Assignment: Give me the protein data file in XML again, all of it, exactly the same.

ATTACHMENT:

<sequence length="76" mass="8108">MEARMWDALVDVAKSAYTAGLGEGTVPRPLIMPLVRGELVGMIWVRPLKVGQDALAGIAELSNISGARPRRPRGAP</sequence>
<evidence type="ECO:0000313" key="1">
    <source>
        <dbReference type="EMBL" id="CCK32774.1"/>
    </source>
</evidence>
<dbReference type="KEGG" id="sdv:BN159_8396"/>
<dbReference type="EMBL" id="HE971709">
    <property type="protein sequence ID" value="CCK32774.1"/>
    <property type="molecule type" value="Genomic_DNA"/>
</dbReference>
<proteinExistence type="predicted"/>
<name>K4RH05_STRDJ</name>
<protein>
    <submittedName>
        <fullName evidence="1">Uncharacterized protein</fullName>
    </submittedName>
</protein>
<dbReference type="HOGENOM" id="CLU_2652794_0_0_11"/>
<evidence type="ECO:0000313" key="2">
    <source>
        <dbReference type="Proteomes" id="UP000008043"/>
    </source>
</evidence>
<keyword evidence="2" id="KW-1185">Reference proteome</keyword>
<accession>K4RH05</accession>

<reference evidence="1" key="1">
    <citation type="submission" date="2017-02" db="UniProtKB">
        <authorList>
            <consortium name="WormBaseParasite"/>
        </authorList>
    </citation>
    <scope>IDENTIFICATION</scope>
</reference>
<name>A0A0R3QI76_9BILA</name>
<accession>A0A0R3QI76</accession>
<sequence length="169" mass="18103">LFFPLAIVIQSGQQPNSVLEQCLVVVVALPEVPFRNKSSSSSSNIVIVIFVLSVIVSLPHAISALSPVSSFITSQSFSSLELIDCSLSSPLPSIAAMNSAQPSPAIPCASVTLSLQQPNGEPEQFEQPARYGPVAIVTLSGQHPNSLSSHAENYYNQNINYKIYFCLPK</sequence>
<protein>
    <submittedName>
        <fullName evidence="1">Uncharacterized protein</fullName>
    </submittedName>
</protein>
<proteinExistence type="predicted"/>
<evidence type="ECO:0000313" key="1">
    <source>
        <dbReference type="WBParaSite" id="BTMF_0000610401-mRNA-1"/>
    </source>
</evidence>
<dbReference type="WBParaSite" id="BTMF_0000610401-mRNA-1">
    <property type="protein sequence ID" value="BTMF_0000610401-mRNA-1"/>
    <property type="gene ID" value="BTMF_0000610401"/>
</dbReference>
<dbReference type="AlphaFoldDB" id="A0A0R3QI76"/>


<sequence length="76" mass="8108">MEARMWDALVDVAKSAYTAGLGEGTVPRPLIMPLVRGELVGMIWVRPLKVGQDALAGIAELSNISGARPRRPRGAP</sequence>
<evidence type="ECO:0000313" key="1">
    <source>
        <dbReference type="EMBL" id="CCK32774.1"/>
    </source>
</evidence>
<dbReference type="KEGG" id="sdv:BN159_8396"/>
<dbReference type="EMBL" id="HE971709">
    <property type="protein sequence ID" value="CCK32774.1"/>
    <property type="molecule type" value="Genomic_DNA"/>
</dbReference>
<proteinExistence type="predicted"/>
<name>K4RH05_STRDJ</name>
<protein>
    <submittedName>
        <fullName evidence="1">Uncharacterized protein</fullName>
    </submittedName>
</protein>
<dbReference type="HOGENOM" id="CLU_2652794_0_0_11"/>
<evidence type="ECO:0000313" key="2">
    <source>
        <dbReference type="Proteomes" id="UP000008043"/>
    </source>
</evidence>
<keyword evidence="2" id="KW-1185">Reference proteome</keyword>
<accession>K4RH05</accession>

<reference evidence="1" key="1">
    <citation type="submission" date="2017-02" db="UniProtKB">
        <authorList>
            <consortium name="WormBaseParasite"/>
        </authorList>
    </citation>
    <scope>IDENTIFICATION</scope>
</reference>
<name>A0A0R3QI76_9BILA</name>
<accession>A0A0R3QI76</accession>
<sequence length="169" mass="18103">LFFPLAIVIQSGQQPNSVLEQCLVVVVALPEVPFRNKSSSSSSNIVIVIFVLSVIVSLPHAISALSPVSSFITSQSFSSLELIDCSLSSPLPSIAAMNSAQPSPAIPCASVTLSLQQPNGEPEQFEQPARYGPVAIVTLSGQHPNSLSSHAENYYNQNINYKIYFCLPK</sequence>
<protein>
    <submittedName>
        <fullName evidence="1">Uncharacterized protein</fullName>
    </submittedName>
</protein>
<proteinExistence type="predicted"/>
<evidence type="ECO:0000313" key="1">
    <source>
        <dbReference type="WBParaSite" id="BTMF_0000610401-mRNA-1"/>
    </source>
</evidence>
<dbReference type="WBParaSite" id="BTMF_0000610401-mRNA-1">
    <property type="protein sequence ID" value="BTMF_0000610401-mRNA-1"/>
    <property type="gene ID" value="BTMF_0000610401"/>
</dbReference>
<dbReference type="AlphaFoldDB" id="A0A0R3QI76"/>